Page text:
Had to pass along this quotation to you from a recent Russ Moore piece entitled, “Jesus Didn’t Die for a Campus Ministry: The Spiritual Danger of Unchurched Spirituality“. Here’s a theologically rich and personally challenging quotation on the spiritual nature of the local church:
“In the Bible, a local church–with all its ridiculous flaws–is an unveiling of the mystery of the universe (Eph 3:6). The church is in a one-flesh union with Jesus so that, as in a marriage, everything that belongs to Him belongs to her (Eph 5:22-33). A congregation, in covenant with one another as an assembly of Christ’s people, is a colony of the coming global reign of Christ (Eph 1:22-23), a preview of what the Kingdom of Jesus will look like in the end (1 Cor 6:1-8). Where there is a covenant among believers, a disciplined community of faith, the spirit of Jesus is present among them, just as God was present among the people of Israel in the temple of old (Matt 18:15-20). When the church judges a repentant sinner to be a genuine believer, the congregation is speaking with the authority of Jesus when they plunge him beneath the waters (Matt 28:18-19). When the church judges an unrepentant sinner to be persistent in his rebellion, it is with the authority of Jesus that the congregation pronounces him to be a stranger to the people of God (1 Cor 5: 4-5; Matt 18:15-20). When we gather for worship as a congregation in covenant with one another, we are not simply fueling our individual quiet times with praise choruses. We are instead actually ascending to the heavenly places together, standing before Christ and all of his angels on Mount Zion (Heb 12:18-29).”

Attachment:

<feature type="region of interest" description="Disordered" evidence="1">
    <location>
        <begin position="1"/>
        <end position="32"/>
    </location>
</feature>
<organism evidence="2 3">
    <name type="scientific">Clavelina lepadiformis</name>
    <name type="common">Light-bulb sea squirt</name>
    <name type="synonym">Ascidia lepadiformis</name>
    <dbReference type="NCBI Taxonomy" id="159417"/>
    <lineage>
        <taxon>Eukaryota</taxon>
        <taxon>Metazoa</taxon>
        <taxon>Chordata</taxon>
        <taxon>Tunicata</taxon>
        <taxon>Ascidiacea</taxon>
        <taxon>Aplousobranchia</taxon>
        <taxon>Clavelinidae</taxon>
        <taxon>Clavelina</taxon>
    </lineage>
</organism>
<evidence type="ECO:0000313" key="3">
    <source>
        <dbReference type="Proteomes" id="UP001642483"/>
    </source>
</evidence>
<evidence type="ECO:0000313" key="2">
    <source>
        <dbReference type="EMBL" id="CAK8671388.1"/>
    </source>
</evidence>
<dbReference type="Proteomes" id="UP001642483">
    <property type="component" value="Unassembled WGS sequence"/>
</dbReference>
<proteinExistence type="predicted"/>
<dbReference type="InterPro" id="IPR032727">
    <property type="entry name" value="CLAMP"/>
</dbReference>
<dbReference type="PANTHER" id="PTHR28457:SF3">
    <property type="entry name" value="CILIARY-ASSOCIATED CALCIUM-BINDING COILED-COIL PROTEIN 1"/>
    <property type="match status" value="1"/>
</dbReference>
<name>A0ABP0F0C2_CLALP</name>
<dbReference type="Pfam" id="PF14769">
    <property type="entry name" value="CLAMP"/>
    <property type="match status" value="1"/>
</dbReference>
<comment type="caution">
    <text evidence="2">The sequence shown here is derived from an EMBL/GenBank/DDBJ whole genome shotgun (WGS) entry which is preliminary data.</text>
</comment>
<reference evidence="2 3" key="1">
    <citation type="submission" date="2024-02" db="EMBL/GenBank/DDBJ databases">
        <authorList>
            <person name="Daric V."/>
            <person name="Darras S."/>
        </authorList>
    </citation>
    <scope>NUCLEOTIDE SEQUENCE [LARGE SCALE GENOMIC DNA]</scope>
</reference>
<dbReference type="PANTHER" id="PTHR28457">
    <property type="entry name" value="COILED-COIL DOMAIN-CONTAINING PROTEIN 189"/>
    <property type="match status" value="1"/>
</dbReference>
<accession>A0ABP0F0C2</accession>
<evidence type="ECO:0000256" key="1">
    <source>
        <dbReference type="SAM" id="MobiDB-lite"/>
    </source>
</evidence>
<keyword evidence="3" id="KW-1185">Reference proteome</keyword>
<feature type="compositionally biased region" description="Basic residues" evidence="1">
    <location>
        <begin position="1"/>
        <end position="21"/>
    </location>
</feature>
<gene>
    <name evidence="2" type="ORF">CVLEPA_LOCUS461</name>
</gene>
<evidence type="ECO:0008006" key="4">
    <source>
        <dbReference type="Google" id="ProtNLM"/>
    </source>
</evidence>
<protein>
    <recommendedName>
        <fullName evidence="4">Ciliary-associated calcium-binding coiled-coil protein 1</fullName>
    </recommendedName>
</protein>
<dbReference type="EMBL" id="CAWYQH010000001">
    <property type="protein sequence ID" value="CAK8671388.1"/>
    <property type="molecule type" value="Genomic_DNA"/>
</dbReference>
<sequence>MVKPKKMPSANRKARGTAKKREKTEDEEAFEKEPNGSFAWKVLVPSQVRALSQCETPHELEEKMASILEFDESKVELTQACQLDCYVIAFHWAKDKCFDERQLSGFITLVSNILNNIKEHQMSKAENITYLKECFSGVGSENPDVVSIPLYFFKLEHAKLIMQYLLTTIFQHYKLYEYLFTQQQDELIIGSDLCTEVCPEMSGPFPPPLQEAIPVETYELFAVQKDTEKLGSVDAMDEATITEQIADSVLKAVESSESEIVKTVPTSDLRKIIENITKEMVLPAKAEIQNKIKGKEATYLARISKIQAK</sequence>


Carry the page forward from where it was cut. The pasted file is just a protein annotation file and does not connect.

Is it not easy for us to approach church from a heart-position of boredom and malaise? How often do we scoff at the basic activities of our churches, wishing in the quietness of our own hearts that we were at a cutting-edge church, a place where the action really unfolds?
Moore’s piece challenged this sinful attitude of my own heart and led me, beyond its rebuke, to a renewed understanding of the importance and significance of the local church and its activity. Behind all that we do–the biggest and smallest acts of the Christian life and corporate worship–is a great story, a “theo-drama” as systematician Kevin Vanhoozer evocatively terms it. Most of us do not worship in churches that are able to give us that grand sense as we gather each week. It is up to us, then, to let the Bible’s great vision of life and church shape our thinking on these matters. We may not worship in a perceivable cloud of glory each week, but we are participating in a cosmic enterprise of Christocentric magnification all the same.